Over time, the factory expanded into a 400,000-square-foot complex, becoming for its time the world’s largest watch factory. Eventually, a series of business errors, combined with the decline in demand for pocket watches, led to the company’s closure in the 1950s.

But in 2009 the complex was redeveloped and is now a modern mix of residential lofts and office spaces. Inside is a small gallery displaying several lathes, Waltham pocket watches, and vintage prints of the factory’s assembly line, bowling league, and company nursery — a groundbreaking perk at the time.

After the company closed, a Swiss subsidiary, Waltham International SA, continued to manufacture watches under the Waltham brand largely for the Japanese market. But in 2011 the company was rebranded, and in 2014 it came out with the new Waltham luxury aeronaval collection.

Thomas O'Connor/Globe Staff/File 1954
Waltham Watch was once the world’s largest watch factory.

Despite its name, the new line bears little resemblance to the century-old designs of its namesake, instead opting for a more contemporary aesthetic inspired by the thick dimensions and angular lines of aeronaval clocks. New “Walthams” aren’t cheap, ranging in price from $5,500 to $8,200.

The price of a Colorado-made Vortic watch depends on what’s inside, Wolfe said. Vortic’s site allows customers to design their own watches, with custom hardware, bands, and movement jewels.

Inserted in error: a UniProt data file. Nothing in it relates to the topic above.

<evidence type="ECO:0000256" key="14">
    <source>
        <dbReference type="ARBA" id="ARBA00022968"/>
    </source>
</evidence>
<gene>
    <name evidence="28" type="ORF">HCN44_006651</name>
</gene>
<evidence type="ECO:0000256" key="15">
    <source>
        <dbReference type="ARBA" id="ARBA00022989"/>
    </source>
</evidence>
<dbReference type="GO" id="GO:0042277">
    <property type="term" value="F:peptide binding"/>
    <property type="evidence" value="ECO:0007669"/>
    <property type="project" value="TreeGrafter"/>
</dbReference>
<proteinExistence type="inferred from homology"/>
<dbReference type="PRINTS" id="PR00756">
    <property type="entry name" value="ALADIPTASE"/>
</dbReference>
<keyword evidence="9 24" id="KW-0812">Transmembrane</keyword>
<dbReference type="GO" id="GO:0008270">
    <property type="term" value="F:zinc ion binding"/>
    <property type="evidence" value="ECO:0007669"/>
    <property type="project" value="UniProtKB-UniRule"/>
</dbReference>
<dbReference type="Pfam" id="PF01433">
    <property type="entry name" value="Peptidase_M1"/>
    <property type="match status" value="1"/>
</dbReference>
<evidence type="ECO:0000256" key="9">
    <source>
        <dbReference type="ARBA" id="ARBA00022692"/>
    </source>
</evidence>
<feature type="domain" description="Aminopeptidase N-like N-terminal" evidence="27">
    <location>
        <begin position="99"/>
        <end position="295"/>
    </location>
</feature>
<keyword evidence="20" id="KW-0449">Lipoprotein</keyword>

At a time when smartphones have replaced watches as timepieces, Wolfe said their Waltham-inspired watches are popular with young entrepreneurs and New England watch fanatics. “Old watches are cool-looking and have an interesting story,” Wolfe said. “People respond to it.”

Chris Carey, owner of Watertown Watch & Clock Co., specializes in repairing Waltham watches. He learned the craft from his grandfather, who started working at the Waltham factory at 17, dropped out of school, and stayed there most of his life.

“I have probably close to 1,000 watches,” Carey said. “I just really like them.” Carey is an active member of watchmaking groups, including the National Association of Watch and Clock Collectors and the Massachusetts Watchmakers-Clockmakers Association.

Carey has read about the guys from Vortic Watches. “I think what they’re doing is great. It’s a nice way to get people interested in watches.”

Mariya Manzhos can be reached at mariya.manzhos@gmail.com. Follow her on Twitter @mariyamanzhos.